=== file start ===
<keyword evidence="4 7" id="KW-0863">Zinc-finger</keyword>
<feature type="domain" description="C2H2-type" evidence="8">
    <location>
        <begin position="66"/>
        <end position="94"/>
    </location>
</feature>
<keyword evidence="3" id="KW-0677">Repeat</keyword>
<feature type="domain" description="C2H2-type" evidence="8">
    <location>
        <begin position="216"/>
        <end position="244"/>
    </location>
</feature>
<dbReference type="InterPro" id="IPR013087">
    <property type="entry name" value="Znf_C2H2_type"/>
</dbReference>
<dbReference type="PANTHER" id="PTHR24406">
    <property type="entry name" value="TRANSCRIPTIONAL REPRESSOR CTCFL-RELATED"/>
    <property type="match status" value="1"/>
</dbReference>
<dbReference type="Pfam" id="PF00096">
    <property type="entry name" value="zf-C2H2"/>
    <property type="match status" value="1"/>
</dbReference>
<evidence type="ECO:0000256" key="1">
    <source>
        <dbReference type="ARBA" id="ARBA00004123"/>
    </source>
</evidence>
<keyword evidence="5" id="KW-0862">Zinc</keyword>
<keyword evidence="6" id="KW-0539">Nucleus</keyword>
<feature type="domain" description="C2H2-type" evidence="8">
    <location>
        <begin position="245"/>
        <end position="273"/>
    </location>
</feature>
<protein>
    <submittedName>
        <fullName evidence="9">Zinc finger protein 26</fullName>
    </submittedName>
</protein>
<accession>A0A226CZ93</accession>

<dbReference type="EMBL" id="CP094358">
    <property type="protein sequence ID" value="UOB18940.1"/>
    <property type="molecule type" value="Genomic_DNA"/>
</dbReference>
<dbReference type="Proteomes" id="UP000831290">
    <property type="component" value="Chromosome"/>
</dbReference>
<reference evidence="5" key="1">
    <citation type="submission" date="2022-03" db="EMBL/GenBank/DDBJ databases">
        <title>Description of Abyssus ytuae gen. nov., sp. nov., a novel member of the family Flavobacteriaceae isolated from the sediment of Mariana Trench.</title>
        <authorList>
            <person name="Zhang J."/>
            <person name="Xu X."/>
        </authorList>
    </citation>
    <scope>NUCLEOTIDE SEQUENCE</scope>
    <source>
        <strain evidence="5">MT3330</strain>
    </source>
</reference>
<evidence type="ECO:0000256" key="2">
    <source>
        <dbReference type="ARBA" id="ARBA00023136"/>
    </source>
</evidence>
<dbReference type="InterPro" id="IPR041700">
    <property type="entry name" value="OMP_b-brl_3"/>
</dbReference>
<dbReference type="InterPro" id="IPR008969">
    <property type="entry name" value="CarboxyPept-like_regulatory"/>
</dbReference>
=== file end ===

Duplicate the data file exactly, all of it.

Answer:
<keyword evidence="4 7" id="KW-0863">Zinc-finger</keyword>
<feature type="domain" description="C2H2-type" evidence="8">
    <location>
        <begin position="66"/>
        <end position="94"/>
    </location>
</feature>
<keyword evidence="3" id="KW-0677">Repeat</keyword>
<feature type="domain" description="C2H2-type" evidence="8">
    <location>
        <begin position="216"/>
        <end position="244"/>
    </location>
</feature>
<dbReference type="InterPro" id="IPR013087">
    <property type="entry name" value="Znf_C2H2_type"/>
</dbReference>
<dbReference type="PANTHER" id="PTHR24406">
    <property type="entry name" value="TRANSCRIPTIONAL REPRESSOR CTCFL-RELATED"/>
    <property type="match status" value="1"/>
</dbReference>
<dbReference type="Pfam" id="PF00096">
    <property type="entry name" value="zf-C2H2"/>
    <property type="match status" value="1"/>
</dbReference>
<evidence type="ECO:0000256" key="1">
    <source>
        <dbReference type="ARBA" id="ARBA00004123"/>
    </source>
</evidence>
<keyword evidence="5" id="KW-0862">Zinc</keyword>
<keyword evidence="6" id="KW-0539">Nucleus</keyword>
<feature type="domain" description="C2H2-type" evidence="8">
    <location>
        <begin position="245"/>
        <end position="273"/>
    </location>
</feature>
<protein>
    <submittedName>
        <fullName evidence="9">Zinc finger protein 26</fullName>
    </submittedName>
</protein>
<accession>A0A226CZ93</accession>

<dbReference type="EMBL" id="CP094358">
    <property type="protein sequence ID" value="UOB18940.1"/>
    <property type="molecule type" value="Genomic_DNA"/>
</dbReference>
<dbReference type="Proteomes" id="UP000831290">
    <property type="component" value="Chromosome"/>
</dbReference>
<reference evidence="5" key="1">
    <citation type="submission" date="2022-03" db="EMBL/GenBank/DDBJ databases">
        <title>Description of Abyssus ytuae gen. nov., sp. nov., a novel member of the family Flavobacteriaceae isolated from the sediment of Mariana Trench.</title>
        <authorList>
            <person name="Zhang J."/>
            <person name="Xu X."/>
        </authorList>
    </citation>
    <scope>NUCLEOTIDE SEQUENCE</scope>
    <source>
        <strain evidence="5">MT3330</strain>
    </source>
</reference>
<evidence type="ECO:0000256" key="2">
    <source>
        <dbReference type="ARBA" id="ARBA00023136"/>
    </source>
</evidence>
<dbReference type="InterPro" id="IPR041700">
    <property type="entry name" value="OMP_b-brl_3"/>
</dbReference>
<dbReference type="InterPro" id="IPR008969">
    <property type="entry name" value="CarboxyPept-like_regulatory"/>
</dbReference>